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    Ambivalent about power and exercising it?
     

Getting comfortable with power – why we need to and why it’s a challenge

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You’re not a leader if you have no power. Whether it’s the power to get things done, to make change or to engage others, power is at the heart of leadership, we build our authority through the skilful use of our power. And demonstrating that sense of authority is what gets us into a position as female leaders to make the difference we want to make. It not only ensures we can impact and influence as leaders, the skilful use of power is what evidences our leadership to others.

And yet many of us find the idea of exercising power uncomfortable, which in turn can diminish our impact. Such ambivalence is understandable: there’s a dark side to power. We have all seen power and authority used negatively, plus gender expectations can harshly judge women for exercising their authority which if we have had push back around that previously can make us tentative about it.

But it doesn’t have to be that way. Power does not have to be corrupting, scary or dark.

By understanding our sources of power and the social perceptions we’re dealing with, we can practise using our power as a leader with skill and intention to make the impact we want. Click To Tweet


Just duck the power play?

Absolutely not, because exercising power and authority comes with being a leader. You’ve been given this power with your position and you’re expected to use it. It’s how you influence, impact and get your and your team’s important stuff done. And your people, peers, bosses and clients will be feeling its impact and watching how you use it.

Battling the bias

As women leaders, we can feel squeamish about exercising power, because society seems to be telling us that women shouldn’t really be authoritative and no one will like us if we are!

Outdated gender stereotypes ascribing male attributes to leadership and authority can box us all into gender roles – men are strong, driven and ambitious leaders, women are supportive and caring nurturers. And while we all know intellectually this isn’t the case, our biases are deep-seated and social psychology research tells us that they still play out big time in organisations. Such gender role expectations pull against the authority expectations of our executive roles, making our relationship to power even trickier.

If we are aware of these stereotypes and unconscious biases, we can consciously act for our own and our organisations’ well-being by knowing what we are doing about them and with them.

Respected and liked?

We have all seen examples of women who behave more alpha male than the men to get respect, but they are not usually liked. Conversely, we have all experienced the female leader who over-does the being liked but who is not respected.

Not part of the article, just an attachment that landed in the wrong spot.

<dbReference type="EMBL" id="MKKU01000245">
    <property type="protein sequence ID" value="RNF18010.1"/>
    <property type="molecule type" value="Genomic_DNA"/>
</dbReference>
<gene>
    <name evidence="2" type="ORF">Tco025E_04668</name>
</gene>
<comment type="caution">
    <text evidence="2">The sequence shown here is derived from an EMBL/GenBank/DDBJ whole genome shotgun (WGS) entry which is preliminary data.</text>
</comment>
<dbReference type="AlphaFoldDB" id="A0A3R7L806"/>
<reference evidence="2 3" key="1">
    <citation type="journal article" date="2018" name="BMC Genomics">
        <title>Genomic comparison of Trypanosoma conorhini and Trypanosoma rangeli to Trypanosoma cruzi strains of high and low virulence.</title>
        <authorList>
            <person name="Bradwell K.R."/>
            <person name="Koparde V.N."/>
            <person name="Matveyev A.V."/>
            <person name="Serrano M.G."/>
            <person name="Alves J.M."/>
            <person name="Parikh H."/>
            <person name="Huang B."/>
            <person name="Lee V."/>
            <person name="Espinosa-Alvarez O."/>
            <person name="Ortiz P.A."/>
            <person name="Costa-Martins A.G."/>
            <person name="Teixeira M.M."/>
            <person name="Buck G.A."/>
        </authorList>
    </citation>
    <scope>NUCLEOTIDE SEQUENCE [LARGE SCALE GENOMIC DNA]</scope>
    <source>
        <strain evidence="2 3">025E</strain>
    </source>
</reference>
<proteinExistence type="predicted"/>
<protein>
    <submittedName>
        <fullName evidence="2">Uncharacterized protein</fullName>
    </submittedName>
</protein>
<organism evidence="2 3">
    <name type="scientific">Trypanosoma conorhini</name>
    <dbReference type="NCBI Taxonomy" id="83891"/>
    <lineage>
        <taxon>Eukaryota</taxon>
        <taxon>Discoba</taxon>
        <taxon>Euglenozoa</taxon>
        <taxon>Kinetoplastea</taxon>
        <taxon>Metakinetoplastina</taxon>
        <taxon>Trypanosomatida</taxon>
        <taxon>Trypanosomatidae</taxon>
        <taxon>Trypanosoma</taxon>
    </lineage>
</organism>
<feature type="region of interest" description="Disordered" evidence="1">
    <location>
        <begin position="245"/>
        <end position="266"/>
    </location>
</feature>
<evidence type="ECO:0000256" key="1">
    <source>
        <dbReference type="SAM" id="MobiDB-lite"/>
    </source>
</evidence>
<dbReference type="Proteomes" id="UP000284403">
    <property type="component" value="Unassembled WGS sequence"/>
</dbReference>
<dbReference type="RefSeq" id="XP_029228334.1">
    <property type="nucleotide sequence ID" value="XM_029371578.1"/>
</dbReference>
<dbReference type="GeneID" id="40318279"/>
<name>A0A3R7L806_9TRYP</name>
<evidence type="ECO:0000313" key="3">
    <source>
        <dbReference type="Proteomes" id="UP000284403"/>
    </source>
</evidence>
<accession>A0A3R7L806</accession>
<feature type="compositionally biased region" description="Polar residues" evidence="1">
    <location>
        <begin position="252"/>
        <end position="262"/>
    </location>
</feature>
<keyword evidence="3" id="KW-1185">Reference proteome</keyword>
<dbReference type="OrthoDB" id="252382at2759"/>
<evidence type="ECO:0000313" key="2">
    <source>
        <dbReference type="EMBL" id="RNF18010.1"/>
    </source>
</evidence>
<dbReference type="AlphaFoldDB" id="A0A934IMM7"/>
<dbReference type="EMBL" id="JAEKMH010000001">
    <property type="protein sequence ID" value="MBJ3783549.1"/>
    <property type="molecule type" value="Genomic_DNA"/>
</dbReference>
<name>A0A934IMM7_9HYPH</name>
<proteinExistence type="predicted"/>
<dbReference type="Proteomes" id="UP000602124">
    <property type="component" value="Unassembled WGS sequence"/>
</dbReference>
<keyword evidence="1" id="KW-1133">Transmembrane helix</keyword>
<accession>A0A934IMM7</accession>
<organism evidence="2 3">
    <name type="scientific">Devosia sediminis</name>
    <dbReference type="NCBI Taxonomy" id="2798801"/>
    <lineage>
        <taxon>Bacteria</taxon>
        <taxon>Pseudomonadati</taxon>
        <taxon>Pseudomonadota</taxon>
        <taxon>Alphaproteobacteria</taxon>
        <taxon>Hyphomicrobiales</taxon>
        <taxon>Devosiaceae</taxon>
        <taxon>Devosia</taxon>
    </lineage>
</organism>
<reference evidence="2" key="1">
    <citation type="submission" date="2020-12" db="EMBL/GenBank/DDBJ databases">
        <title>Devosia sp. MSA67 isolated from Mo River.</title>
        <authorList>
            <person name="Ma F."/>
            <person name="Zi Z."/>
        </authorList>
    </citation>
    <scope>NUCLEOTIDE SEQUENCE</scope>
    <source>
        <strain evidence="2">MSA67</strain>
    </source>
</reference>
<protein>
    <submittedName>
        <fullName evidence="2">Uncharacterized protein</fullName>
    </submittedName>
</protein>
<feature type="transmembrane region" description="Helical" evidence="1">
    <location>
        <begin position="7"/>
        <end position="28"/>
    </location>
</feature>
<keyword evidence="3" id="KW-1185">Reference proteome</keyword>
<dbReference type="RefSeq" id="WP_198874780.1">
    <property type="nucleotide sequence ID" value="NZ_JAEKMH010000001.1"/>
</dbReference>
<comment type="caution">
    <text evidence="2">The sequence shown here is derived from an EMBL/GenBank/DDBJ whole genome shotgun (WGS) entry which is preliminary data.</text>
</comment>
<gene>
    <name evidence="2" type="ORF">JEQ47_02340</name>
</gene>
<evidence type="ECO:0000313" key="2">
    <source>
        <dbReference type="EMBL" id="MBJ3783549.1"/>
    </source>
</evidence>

There’s a likeability versus competence tension and trade-off for women that men don’t face in the same way – the well-documented ‘double-bind’. Women using masculine leadership styles tend to be judged more negatively than men using the same leadership style.

But we don’t have to accept this imposed constriction.

As a leader, we need to be both liked and respected. Click To Tweet


Your power range

In the ‘50s, French and Raven identified five sources of power:

Position – your role in the organisation gives you power, for example your work title on a business card opens doors

Reward – you have the authority to give someone a pay rise or bonus

Expert – your expertise and knowledge give you recognition and clout

Coercive – you have the authority to sanction others

Personal – you can influence others, for instance engaging your teams in your vision

These are all legitimate sources of power at your disposal as a leader – so don’t shy away from using any of them when needed. It is a powerful repertoire. I find that women tend to disproportionality rely on their expert power and they strongly favour using their personal power.

I also hear from women adamant they would never use coercive power. But sometimes you need to. For example, if someone on your team is behaving unacceptably, you are expected to sanction that, to deal with it firmly and fairly. Done well, it will raise your credibility and give those around you confidence in your leadership.

Practise your power skills

Only 20% of power is conferred – the rest is taken says Professor Jeff Pfeffer world expert on Power. Learn to read your situation and deploy the power and tools you have to make the impact you want. This doesn’t mean being fake or phoney or manipulative, but simply being deliberate about it.

One tool to consider is body language, helping you be approachable or authoritative as the situation requires. Take a look at Professor Deborah Gruenfeld of Stanford University’s useful short video on the body language of power.

Becoming skilled in using our power and authority requires practice and the courage to be consciously incompetent until skilled. It won’t feel natural. Keep motivated by focusing on what or who your effective powerful self serves.

Our authority is earned through the skilful use of our power. Our authority is key to us being good leaders. Click To Tweet

Make peace with having power and practise deploying yours with skill and integrity. It is how you will make a difference. Power is at the heart of leadership, without it, nothing important in the world happens. Find and use yours well.

As always thanks for reading this and sharing it. Feel free to read more on my blog page.

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